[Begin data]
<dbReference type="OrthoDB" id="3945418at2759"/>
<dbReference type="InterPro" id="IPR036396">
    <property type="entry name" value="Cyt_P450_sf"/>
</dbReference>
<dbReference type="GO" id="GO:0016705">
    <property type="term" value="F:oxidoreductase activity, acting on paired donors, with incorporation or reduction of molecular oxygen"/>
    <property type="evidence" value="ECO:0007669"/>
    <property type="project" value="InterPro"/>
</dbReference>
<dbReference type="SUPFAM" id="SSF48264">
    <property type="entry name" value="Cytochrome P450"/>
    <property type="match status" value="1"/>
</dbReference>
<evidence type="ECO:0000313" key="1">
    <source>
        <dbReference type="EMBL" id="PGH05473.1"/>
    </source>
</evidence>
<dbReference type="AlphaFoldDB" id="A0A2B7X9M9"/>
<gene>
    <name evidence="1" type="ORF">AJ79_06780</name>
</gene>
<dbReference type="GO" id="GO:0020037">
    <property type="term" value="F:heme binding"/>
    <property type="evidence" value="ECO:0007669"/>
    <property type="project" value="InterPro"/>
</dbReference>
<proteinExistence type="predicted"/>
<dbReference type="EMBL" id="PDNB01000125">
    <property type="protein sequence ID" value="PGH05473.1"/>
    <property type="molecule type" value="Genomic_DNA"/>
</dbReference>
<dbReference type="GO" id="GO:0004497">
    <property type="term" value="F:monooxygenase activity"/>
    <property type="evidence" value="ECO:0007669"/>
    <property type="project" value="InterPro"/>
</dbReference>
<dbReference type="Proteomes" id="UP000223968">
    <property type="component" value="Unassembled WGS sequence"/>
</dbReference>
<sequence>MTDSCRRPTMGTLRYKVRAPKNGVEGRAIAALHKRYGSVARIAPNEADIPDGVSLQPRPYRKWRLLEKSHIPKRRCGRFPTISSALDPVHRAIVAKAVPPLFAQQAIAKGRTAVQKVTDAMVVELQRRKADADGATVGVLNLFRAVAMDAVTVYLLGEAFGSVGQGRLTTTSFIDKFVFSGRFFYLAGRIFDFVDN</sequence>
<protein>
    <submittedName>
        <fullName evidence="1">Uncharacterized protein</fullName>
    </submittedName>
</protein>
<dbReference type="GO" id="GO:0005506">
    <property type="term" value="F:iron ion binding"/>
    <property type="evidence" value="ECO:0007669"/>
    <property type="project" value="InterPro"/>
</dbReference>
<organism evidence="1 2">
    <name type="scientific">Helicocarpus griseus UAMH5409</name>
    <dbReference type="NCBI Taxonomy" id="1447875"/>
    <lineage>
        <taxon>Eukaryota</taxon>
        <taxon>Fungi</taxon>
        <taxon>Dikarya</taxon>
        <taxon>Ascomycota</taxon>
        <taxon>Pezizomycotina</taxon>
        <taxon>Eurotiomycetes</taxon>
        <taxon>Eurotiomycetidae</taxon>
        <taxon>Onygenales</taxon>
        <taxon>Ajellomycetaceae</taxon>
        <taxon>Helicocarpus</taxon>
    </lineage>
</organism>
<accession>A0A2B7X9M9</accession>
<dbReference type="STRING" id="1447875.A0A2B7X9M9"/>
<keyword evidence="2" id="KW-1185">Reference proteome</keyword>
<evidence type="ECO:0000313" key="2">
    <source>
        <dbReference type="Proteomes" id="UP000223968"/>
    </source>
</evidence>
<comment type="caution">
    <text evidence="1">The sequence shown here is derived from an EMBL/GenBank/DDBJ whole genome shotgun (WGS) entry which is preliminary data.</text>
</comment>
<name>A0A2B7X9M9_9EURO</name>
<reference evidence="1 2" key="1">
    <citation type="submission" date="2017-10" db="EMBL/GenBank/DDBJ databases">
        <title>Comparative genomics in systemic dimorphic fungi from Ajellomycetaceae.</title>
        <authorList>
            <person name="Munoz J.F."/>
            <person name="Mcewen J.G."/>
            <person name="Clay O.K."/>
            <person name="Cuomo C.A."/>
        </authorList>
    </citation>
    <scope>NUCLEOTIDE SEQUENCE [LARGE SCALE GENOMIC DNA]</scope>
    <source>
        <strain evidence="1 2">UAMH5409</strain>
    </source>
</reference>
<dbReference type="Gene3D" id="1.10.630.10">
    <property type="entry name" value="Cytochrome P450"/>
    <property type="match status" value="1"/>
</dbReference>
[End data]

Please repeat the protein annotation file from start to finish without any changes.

<dbReference type="OrthoDB" id="3945418at2759"/>
<dbReference type="InterPro" id="IPR036396">
    <property type="entry name" value="Cyt_P450_sf"/>
</dbReference>
<dbReference type="GO" id="GO:0016705">
    <property type="term" value="F:oxidoreductase activity, acting on paired donors, with incorporation or reduction of molecular oxygen"/>
    <property type="evidence" value="ECO:0007669"/>
    <property type="project" value="InterPro"/>
</dbReference>
<dbReference type="SUPFAM" id="SSF48264">
    <property type="entry name" value="Cytochrome P450"/>
    <property type="match status" value="1"/>
</dbReference>
<evidence type="ECO:0000313" key="1">
    <source>
        <dbReference type="EMBL" id="PGH05473.1"/>
    </source>
</evidence>
<dbReference type="AlphaFoldDB" id="A0A2B7X9M9"/>
<gene>
    <name evidence="1" type="ORF">AJ79_06780</name>
</gene>
<dbReference type="GO" id="GO:0020037">
    <property type="term" value="F:heme binding"/>
    <property type="evidence" value="ECO:0007669"/>
    <property type="project" value="InterPro"/>
</dbReference>
<proteinExistence type="predicted"/>
<dbReference type="EMBL" id="PDNB01000125">
    <property type="protein sequence ID" value="PGH05473.1"/>
    <property type="molecule type" value="Genomic_DNA"/>
</dbReference>
<dbReference type="GO" id="GO:0004497">
    <property type="term" value="F:monooxygenase activity"/>
    <property type="evidence" value="ECO:0007669"/>
    <property type="project" value="InterPro"/>
</dbReference>
<dbReference type="Proteomes" id="UP000223968">
    <property type="component" value="Unassembled WGS sequence"/>
</dbReference>
<sequence>MTDSCRRPTMGTLRYKVRAPKNGVEGRAIAALHKRYGSVARIAPNEADIPDGVSLQPRPYRKWRLLEKSHIPKRRCGRFPTISSALDPVHRAIVAKAVPPLFAQQAIAKGRTAVQKVTDAMVVELQRRKADADGATVGVLNLFRAVAMDAVTVYLLGEAFGSVGQGRLTTTSFIDKFVFSGRFFYLAGRIFDFVDN</sequence>
<protein>
    <submittedName>
        <fullName evidence="1">Uncharacterized protein</fullName>
    </submittedName>
</protein>
<dbReference type="GO" id="GO:0005506">
    <property type="term" value="F:iron ion binding"/>
    <property type="evidence" value="ECO:0007669"/>
    <property type="project" value="InterPro"/>
</dbReference>
<organism evidence="1 2">
    <name type="scientific">Helicocarpus griseus UAMH5409</name>
    <dbReference type="NCBI Taxonomy" id="1447875"/>
    <lineage>
        <taxon>Eukaryota</taxon>
        <taxon>Fungi</taxon>
        <taxon>Dikarya</taxon>
        <taxon>Ascomycota</taxon>
        <taxon>Pezizomycotina</taxon>
        <taxon>Eurotiomycetes</taxon>
        <taxon>Eurotiomycetidae</taxon>
        <taxon>Onygenales</taxon>
        <taxon>Ajellomycetaceae</taxon>
        <taxon>Helicocarpus</taxon>
    </lineage>
</organism>
<accession>A0A2B7X9M9</accession>
<dbReference type="STRING" id="1447875.A0A2B7X9M9"/>
<keyword evidence="2" id="KW-1185">Reference proteome</keyword>
<evidence type="ECO:0000313" key="2">
    <source>
        <dbReference type="Proteomes" id="UP000223968"/>
    </source>
</evidence>
<comment type="caution">
    <text evidence="1">The sequence shown here is derived from an EMBL/GenBank/DDBJ whole genome shotgun (WGS) entry which is preliminary data.</text>
</comment>
<name>A0A2B7X9M9_9EURO</name>
<reference evidence="1 2" key="1">
    <citation type="submission" date="2017-10" db="EMBL/GenBank/DDBJ databases">
        <title>Comparative genomics in systemic dimorphic fungi from Ajellomycetaceae.</title>
        <authorList>
            <person name="Munoz J.F."/>
            <person name="Mcewen J.G."/>
            <person name="Clay O.K."/>
            <person name="Cuomo C.A."/>
        </authorList>
    </citation>
    <scope>NUCLEOTIDE SEQUENCE [LARGE SCALE GENOMIC DNA]</scope>
    <source>
        <strain evidence="1 2">UAMH5409</strain>
    </source>
</reference>
<dbReference type="Gene3D" id="1.10.630.10">
    <property type="entry name" value="Cytochrome P450"/>
    <property type="match status" value="1"/>
</dbReference>